Newspaper Article Archive of
The Johnson County Board of Supervisors recently voted to purchase 5.34 acres of land on Southgate Avenue in southeast Iowa City for the purpose of constructing a Behavioral Health Urgent Care Center. The purchase price was $1.35 million or $5.80 per square foot.
The vote was 4-1 to move forward with the project.
You may have heard this project referred to as an “access center,” or “crisis intervention training.” Both terms refer to related projects.
In general, the center is a result of the efforts of former Johnson County Jail Alternatives Coordinator Jessica Peckover. Jessica had visited a program in Bexar County, Texas (San Antonio), that had done a remarkable job of redirecting people with mental health and substance abuse issues from the jail and emergency room to more appropriate services.
Peckover came away impressed and convinced a number of Johnson County folks to visit as well. (I was one of those visitors.)
The program in Bexar County is a true win-win-win. First, and most important, sick people get the care they need. Second, officers are able to drop off patients quickly and get back on the streets, increasing public safety. Finally local governments actually save money serving these folks.
We decided to move forward. That process started with sending local law enforcement officers to San Antonio to be trained in crisis intervention training. After sending dozens of officers from various agencies, we felt comfortable doing the training ourselves here in Johnson County.
As of this writing, more than 90 percent of all law enforcement officers in Johnson County have been trained on crisis intervention.
But training officers is only one piece of the puzzle. We also need to provide those officers an option other than jail or the ER.
That alternative is the Behavioral Health Urgent Care Center. Until and unless this is built, patients will not be helped, officers cannot fully implement their training, and any savings will be negligible.
The center is a joint project including Johnson County; a number of cities, including Iowa City and Coralville; numerous local nonprofits; and the Department of Emergency Medicine at the University of Iowa Hospitals and Clinics.
This was not a question of, “Are we doing a BHUCC?” The county and cities have already made that decision and already invested tremendous amounts of resources to that end. These include:
• Literally hundreds of hours of meetings.
• Dozens of trips by dozens of people to San Antonio.
• Every public safety officer in Johnson County save just a few has received extensive training on crisis intervention training.
The decision to create the center was made a long time ago. A “no” vote means backing out of that commitment.
A “no” vote is the equivalent of a big “screw you” to law enforcement officers, who have begged for help for decades.
A “no” vote is the equivalent of a big “screw you” to family members, who have begged for help for decades.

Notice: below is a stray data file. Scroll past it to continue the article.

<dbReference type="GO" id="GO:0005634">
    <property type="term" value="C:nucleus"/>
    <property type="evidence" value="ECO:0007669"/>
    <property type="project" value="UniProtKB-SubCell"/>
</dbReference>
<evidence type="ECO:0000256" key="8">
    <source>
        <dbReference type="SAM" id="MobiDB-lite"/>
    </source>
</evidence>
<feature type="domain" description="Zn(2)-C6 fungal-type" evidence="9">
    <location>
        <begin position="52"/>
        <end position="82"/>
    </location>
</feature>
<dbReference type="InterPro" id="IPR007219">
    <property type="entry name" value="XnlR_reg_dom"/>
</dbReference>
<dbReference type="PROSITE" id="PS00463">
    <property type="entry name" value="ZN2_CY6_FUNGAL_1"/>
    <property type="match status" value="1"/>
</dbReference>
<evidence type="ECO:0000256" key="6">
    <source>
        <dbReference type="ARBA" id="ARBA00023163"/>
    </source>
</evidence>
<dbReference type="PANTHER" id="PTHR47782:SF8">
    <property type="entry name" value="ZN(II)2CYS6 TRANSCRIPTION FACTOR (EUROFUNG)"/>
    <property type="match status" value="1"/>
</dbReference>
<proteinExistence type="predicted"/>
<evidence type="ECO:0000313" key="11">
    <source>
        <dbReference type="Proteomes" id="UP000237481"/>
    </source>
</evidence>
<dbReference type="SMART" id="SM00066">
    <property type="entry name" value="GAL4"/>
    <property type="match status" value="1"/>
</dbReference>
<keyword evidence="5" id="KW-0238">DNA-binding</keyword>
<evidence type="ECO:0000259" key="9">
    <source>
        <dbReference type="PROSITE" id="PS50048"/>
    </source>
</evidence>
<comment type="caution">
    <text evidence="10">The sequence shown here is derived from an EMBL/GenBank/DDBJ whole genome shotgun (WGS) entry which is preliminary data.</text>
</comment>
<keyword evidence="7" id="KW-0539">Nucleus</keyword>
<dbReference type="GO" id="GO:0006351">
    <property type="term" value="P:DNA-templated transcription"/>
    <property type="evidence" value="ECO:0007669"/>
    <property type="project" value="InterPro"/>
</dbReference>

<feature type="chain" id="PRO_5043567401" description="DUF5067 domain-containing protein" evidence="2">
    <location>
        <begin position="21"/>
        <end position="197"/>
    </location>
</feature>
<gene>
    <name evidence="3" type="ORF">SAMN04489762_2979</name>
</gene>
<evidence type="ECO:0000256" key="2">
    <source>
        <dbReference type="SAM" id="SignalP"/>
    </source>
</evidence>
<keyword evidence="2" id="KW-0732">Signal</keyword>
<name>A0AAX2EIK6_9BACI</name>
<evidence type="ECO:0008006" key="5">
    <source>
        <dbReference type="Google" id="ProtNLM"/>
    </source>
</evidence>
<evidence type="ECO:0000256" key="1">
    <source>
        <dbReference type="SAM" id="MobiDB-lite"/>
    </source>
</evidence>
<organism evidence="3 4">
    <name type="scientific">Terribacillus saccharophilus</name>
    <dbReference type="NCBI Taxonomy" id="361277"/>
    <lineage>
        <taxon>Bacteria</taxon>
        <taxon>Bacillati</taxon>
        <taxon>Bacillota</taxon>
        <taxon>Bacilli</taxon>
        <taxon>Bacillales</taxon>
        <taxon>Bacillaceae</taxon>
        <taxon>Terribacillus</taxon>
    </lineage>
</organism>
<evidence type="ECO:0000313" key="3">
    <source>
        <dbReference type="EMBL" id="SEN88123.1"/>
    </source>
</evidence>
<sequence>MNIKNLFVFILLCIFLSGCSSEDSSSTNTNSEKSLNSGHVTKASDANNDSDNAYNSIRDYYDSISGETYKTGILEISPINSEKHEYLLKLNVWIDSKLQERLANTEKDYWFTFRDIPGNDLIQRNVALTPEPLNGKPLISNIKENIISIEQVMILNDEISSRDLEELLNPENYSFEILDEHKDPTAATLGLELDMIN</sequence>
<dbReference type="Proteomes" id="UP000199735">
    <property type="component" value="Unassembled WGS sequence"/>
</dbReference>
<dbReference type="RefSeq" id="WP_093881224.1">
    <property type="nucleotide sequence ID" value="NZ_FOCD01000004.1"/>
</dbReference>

A “no” vote is the equivalent of a big “screw you” to people who would be served by the center, who have needed help for decades.
A “no” vote helps no one.
It has been mentioned that a portion of this property flooded in 2008 and was in the 100-year flood plain. This is true. Despite hyperbole to the contrary, this property has flooded just twice in 50 years.
I challenge anyone to prove otherwise.
But as a condition of purchase, the property is being built to a level above the 2008 flood levels. This means that unless we have a flood event bigger than 2008, the flood risk has been mitigated.
There are additional things we can do – concrete floors, raised electrical service, air conditioning on the roof – that will further reduce any risks.
Let’s even go so far as to say that this property floods every June. I would argue that having the center 11 out of every 12 months would be worth it.
Law enforcement officers like the location. It offers the opportunity to both build what we need now and to expand in the future, if necessary. Similarly, we can build separate buildings if state rules and regulations end up requiring it. It is on a bus line. And the price was pretty reasonable.
It is pretty rare that any decision is risk free. There is always some level of risk. There are also risks in failing to act. We have waited long enough. It is time to act.
Again, a “no” vote does not help law enforcement officers, who have begged for help for decades.
A “no” vote does not help family members, who have begged for help for decades.
A “no” vote does not help people who would be served by the Behavioral Health Urgent Care Center, who have needed help for decades.
A “no” vote helps no one.
I am proud of the work we have done so far, and proud of my vote on this property. People with mental illnesses and their families deserve better. It is time we took this step.
• • •
I am extremely disheartened by UI President Harreld’s decision to close the UI Labor Center. This decision is shortsighted, and will negatively impact worker safety and training statewide.
It reinforces the idea that education is a commodity to be purchased by the wealthy, rather than a commitment of the state to all its’ residents. I sincerely hope this decision will be reconsidered.
And I would be lying if I said this wasn’t personal. The people at the Labor Center are my friends. My heart aches.
It is important to note that other UI Centers were eliminated. The process used to make these cuts was neither transparent nor effective; the UI blows through money at a remarkable rate. Almost every employee could point to an area where $100,000 could be saved.
Why not enlist their help, and get their buy-in? Save money and preserve programs.
What can you do? I will give you the same answer I have given before: Vote.